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Thursday, May 19, 2016

Aging: Willing to Change

I've written a lot on aging.  And I've written a lot on changing.  But I'm always surprised at our human propensity try as we do, to make every effort to do neither.

I've lived a fairly long time, been through almost all of the developmental stages and have witnessed thousands of times others going through them.  The bridges between the stages are the most interesting, where most of the unknown rests.  We are between two stools, so to speak.  It takes a graceful adjustment (hopefully) once we come out of our denial that that is where we are.  And the feeling into that unknown (especially if it seems like a down turn) is where our decades of maturity comes in handy.

The willingness to change is required.  Tweaking or revamping nutritional needs to optimize our sense of wellbeing.  Adding supplements to support usurped nutrients the body isn't so robustly producing on its own.  Experimenting with alternative forms of healthcare like acupuncture, botanicals, homeopathy or naturopathy, chiropractic or bodywork for aches or pains that don't resolve themselves like they did when one was younger.  Recognizing stretching is a requirement, no longer a "it-would-be-nice-to do-if-you-can" prior to exercise or to relieve ligaments and muscles that tighten a lot more easily.  Taking a pro-active, preventative, and informed approach to one's health and in relationship to the healthcare industry is a mature step.

From my prospective as an aging person and someone who experiences a lot of aging people a lot of the time, mental and attitudinal flexibility is also a vital component to a joyful old age.   The "firebrand", reactive aspect is something to accept and be interested in in much younger folks.  The young are  finding their way in the world, discovering their values, forming an identity.  We have the capacity after a lot of living, to hold them in a safe container until they figure it out; to not judge or criticize them for their search.  Reactivity in an older person indicates that a personal understanding and healing hasn't been reached, a wholeness not found.  Especially in a dire political climate-- that discretionary, centered, more whole perspective is needed from elders to help balance the host of others in their 20's through (often) '50s who are in reaction/crisis mode a lot of the time and which effects their equilibrium, communities and the world energetically.  Because we've "been to the rodeo" a few times and hopefully done a fair amount of living, hurting, healing and the rest. Gandhi's proposal, "You must be the change you wish to see in the world", is a serious undertaking for an elder.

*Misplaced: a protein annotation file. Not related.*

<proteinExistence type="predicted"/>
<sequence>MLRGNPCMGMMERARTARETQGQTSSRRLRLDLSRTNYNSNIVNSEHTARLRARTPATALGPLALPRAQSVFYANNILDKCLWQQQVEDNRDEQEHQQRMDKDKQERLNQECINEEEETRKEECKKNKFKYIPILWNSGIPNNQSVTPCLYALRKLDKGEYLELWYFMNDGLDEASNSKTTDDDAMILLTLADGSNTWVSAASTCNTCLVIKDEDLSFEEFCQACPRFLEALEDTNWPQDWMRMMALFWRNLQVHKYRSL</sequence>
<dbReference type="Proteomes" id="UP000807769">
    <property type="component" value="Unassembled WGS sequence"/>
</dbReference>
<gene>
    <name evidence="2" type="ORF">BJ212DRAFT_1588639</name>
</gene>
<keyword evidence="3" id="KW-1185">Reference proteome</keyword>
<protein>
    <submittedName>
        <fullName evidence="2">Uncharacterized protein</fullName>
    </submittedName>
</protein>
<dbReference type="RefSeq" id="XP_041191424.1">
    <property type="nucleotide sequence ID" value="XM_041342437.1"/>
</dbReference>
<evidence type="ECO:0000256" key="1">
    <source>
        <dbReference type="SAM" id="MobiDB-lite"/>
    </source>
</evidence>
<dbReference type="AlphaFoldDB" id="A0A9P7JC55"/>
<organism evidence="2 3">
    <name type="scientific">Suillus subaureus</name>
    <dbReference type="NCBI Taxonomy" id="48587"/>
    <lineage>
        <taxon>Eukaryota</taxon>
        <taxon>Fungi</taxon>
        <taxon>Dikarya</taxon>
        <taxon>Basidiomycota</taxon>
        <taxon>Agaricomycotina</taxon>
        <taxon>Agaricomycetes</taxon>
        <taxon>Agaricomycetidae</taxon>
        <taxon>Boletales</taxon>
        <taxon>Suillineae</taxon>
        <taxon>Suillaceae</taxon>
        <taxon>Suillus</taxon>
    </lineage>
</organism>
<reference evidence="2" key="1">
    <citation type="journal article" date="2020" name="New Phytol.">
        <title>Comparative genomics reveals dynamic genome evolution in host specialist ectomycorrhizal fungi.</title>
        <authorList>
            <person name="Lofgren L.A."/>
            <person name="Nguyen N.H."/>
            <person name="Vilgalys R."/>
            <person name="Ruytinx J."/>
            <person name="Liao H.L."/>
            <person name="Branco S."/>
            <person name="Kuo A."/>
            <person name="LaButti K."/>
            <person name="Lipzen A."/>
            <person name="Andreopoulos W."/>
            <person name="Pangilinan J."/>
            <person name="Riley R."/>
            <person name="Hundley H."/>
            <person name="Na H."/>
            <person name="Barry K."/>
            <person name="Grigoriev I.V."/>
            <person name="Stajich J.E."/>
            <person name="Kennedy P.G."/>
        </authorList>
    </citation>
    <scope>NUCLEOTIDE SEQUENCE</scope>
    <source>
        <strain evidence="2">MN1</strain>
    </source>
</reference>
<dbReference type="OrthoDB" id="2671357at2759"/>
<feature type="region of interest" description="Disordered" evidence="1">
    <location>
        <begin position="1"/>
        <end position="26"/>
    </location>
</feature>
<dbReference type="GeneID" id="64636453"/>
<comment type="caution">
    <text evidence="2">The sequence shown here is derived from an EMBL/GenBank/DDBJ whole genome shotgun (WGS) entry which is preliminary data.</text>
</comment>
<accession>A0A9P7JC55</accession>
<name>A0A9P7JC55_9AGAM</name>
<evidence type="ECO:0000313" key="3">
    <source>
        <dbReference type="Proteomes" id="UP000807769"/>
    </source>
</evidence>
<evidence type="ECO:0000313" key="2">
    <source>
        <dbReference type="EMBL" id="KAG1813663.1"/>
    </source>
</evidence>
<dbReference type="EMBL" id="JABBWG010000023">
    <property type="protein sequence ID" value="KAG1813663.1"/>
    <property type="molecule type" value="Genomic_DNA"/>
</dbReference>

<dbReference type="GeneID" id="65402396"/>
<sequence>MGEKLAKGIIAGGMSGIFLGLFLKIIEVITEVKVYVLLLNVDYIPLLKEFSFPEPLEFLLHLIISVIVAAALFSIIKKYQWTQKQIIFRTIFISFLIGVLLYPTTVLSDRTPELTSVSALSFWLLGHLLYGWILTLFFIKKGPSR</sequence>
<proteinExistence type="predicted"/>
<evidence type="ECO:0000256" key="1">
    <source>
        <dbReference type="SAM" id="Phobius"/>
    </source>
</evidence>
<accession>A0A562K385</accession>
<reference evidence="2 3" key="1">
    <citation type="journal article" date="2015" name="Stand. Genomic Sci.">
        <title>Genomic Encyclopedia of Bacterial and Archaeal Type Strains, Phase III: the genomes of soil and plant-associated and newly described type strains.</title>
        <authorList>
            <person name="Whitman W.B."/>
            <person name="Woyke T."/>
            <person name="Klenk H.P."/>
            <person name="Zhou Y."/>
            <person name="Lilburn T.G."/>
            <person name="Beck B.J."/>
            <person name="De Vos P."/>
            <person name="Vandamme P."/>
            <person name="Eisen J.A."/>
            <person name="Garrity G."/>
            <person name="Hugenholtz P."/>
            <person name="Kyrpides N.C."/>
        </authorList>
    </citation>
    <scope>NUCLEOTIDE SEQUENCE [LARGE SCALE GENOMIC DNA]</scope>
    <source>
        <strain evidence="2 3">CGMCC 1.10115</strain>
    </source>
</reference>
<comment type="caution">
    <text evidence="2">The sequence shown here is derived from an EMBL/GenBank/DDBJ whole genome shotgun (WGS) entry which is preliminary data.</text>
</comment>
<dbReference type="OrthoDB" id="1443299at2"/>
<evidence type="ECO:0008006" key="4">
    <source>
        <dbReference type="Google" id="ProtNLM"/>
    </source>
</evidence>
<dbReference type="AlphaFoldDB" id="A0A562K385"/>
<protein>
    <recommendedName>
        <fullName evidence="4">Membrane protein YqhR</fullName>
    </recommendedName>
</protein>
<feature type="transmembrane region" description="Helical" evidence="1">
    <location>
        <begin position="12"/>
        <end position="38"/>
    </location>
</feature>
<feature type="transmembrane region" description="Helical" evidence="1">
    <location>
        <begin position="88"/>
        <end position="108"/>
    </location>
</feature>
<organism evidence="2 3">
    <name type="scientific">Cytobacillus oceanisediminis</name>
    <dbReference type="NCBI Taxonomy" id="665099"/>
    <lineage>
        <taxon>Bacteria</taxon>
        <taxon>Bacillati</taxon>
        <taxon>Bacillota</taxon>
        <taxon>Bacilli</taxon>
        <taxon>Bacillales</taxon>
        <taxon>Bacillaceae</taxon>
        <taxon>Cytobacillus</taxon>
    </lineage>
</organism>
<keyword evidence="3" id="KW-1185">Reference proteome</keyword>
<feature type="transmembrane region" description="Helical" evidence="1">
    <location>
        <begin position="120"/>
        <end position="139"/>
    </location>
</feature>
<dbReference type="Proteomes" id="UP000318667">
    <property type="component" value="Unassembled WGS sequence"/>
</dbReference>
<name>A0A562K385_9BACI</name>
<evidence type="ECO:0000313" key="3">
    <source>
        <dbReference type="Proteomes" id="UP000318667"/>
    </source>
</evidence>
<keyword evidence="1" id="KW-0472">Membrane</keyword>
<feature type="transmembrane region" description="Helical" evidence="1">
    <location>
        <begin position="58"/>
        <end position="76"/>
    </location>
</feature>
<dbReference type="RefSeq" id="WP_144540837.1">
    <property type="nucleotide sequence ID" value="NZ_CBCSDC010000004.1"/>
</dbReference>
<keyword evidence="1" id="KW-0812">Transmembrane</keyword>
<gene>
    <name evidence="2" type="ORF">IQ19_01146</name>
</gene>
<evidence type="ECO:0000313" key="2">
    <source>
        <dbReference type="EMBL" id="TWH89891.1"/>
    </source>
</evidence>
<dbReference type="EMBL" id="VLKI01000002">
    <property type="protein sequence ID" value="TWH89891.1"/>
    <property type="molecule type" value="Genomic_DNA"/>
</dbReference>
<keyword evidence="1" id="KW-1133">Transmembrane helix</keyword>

photo credit:  Pierre deVallonbrouse

1 comment:


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